ERK1/2 signaling mediated naringin-induced osteogenic differentiation of immortalized human periodontal ligament stem cells.

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Abstract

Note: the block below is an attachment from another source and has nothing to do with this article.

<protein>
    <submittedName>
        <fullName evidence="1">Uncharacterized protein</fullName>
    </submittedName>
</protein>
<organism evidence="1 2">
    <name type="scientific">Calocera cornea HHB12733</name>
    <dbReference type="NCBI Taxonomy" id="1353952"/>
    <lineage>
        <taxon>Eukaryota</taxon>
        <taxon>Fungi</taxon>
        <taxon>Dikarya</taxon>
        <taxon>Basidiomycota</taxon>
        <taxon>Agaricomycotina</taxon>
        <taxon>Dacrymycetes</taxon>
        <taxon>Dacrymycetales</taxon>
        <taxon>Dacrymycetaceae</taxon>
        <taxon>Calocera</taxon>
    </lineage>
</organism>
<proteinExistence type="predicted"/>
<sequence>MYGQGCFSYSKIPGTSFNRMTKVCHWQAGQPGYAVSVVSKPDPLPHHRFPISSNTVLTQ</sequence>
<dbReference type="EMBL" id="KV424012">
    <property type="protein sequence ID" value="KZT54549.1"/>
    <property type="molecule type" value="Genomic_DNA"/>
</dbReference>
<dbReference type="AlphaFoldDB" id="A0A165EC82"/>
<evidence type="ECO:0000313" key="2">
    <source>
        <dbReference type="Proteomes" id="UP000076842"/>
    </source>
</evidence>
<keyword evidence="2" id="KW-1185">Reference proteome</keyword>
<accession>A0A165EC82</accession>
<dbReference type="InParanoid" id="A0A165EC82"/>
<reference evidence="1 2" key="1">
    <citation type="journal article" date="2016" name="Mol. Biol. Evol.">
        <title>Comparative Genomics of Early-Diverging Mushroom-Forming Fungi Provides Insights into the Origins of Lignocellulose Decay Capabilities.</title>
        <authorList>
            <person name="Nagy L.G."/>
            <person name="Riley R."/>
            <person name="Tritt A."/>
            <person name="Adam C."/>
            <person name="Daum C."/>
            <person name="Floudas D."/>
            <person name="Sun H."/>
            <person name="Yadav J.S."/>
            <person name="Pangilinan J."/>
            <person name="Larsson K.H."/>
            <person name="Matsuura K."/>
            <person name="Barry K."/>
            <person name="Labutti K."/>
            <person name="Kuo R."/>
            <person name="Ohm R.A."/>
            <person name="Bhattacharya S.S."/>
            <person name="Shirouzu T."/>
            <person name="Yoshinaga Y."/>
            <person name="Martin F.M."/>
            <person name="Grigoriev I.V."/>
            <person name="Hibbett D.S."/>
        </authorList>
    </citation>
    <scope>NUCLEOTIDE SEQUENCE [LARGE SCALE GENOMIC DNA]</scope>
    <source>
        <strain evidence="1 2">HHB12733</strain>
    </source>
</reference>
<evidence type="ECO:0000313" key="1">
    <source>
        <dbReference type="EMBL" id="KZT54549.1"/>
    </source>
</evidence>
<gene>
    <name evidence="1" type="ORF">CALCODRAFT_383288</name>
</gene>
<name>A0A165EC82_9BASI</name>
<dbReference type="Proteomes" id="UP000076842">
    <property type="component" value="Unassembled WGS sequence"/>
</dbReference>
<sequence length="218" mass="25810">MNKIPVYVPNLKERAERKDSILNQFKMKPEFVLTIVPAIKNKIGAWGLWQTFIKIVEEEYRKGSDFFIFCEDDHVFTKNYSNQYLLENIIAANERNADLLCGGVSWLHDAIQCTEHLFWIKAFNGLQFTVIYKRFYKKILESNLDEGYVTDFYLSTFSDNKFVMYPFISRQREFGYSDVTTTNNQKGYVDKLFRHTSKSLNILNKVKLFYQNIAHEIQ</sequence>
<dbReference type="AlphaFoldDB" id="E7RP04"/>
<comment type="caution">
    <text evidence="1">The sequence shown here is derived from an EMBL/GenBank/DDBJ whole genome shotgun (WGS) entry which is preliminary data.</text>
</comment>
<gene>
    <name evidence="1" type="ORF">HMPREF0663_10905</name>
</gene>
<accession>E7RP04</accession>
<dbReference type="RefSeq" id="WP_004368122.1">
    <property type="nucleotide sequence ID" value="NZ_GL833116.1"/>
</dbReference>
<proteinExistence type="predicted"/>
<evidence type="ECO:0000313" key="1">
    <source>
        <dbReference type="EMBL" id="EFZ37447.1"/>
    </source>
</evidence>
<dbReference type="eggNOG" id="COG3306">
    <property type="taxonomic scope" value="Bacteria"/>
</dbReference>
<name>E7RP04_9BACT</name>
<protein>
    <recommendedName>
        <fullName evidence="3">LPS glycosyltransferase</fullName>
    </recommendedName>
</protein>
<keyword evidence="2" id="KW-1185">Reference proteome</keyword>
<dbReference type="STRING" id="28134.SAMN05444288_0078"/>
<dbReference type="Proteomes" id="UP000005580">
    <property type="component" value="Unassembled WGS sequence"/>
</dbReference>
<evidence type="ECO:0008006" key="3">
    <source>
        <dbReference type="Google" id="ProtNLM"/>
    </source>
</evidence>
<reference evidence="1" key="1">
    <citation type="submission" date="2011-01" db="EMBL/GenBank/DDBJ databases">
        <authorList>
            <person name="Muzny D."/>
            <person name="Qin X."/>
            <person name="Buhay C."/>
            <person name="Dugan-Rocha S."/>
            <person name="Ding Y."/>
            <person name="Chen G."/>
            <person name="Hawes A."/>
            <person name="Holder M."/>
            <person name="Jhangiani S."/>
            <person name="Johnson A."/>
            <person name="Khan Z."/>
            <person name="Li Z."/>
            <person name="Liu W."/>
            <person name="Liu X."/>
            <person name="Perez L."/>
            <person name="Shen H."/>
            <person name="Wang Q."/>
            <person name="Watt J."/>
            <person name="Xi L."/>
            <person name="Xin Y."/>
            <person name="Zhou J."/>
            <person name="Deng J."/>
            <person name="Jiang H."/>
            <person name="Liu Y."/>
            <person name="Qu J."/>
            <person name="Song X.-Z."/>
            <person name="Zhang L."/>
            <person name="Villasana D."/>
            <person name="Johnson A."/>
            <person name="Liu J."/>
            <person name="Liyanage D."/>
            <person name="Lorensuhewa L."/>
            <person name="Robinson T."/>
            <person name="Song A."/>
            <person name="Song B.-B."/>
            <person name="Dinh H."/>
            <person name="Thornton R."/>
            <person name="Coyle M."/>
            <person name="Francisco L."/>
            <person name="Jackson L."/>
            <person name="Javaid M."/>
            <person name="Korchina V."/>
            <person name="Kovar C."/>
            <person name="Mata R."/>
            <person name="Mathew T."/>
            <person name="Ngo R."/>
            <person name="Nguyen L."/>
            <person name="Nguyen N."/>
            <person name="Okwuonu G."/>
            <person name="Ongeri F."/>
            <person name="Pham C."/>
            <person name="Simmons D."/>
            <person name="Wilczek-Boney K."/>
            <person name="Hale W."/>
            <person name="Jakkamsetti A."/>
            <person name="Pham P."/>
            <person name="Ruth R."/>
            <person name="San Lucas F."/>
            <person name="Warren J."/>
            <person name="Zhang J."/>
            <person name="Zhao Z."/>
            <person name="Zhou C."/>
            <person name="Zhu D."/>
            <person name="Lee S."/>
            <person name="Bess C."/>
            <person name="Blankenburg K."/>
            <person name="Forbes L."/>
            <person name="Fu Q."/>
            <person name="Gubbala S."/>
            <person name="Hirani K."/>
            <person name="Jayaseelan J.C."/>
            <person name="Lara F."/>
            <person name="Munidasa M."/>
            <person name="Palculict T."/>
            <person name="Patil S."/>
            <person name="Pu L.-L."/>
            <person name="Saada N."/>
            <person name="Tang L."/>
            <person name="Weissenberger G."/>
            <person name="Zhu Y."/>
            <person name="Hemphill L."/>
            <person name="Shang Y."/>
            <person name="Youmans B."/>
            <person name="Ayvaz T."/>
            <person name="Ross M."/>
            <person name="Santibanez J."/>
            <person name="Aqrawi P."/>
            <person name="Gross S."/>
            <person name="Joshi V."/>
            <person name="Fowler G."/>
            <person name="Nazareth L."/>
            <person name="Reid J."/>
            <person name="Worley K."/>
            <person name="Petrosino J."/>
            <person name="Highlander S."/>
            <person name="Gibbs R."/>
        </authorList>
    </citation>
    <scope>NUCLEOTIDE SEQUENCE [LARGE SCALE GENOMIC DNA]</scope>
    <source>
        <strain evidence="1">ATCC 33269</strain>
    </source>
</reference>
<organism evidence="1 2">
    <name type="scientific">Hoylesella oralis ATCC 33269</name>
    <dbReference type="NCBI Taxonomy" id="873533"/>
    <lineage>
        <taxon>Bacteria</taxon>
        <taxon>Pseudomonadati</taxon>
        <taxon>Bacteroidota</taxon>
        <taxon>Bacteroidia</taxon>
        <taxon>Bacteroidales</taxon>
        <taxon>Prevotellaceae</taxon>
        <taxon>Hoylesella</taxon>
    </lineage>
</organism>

Periodontal ligament stem cells (PDLSCs) are promising tools for the investigations of cell differentiation and bone regeneration. However, the limited life span significantly restricts their usefulness. In this study, we established an immortalized PDLSC cell line by the introduction of Bmi1 (PDLSC-Bmi1). Several genes related to cell cycle, cell replication and stemness were found to be changed with the overexpression of Bmi1. Compared with primary PDLSCs, the immortalized cells had a slower aging rate, maintained in a proliferative state without crisis for more than 30 passages, and retained the molecular markers and biological functions of primary ones. Using the PDLSC-Bmi1, we confirmed the promotive effect of naringin on osteogenesis. Naringin promoted the osteogenic differentiation of PDLSC-Bmi1 manifested as the increased activity of alkaline phosphatase (ALP), expression of the runt-related transcription factor 2 (Runx2) and osteocalcin (OCN), and formation of mineralized nodules. In addition, the extracellular regulated protein kinases (ERK) 1/2 was found to be activated by naringin, and the ERK1/2 specific inhibitor significantly inhibited naringin-induced osteogenic differentiation in PDLSC-Bmi1. Our results indicated that the overexpression of Bmi1 extended the life span of PDLSCs without perturbing their biological functions, and that naringin promoted the osteogenesis of PDLSC-Bmi1 at least partially through the ERK1/2 signaling pathway.

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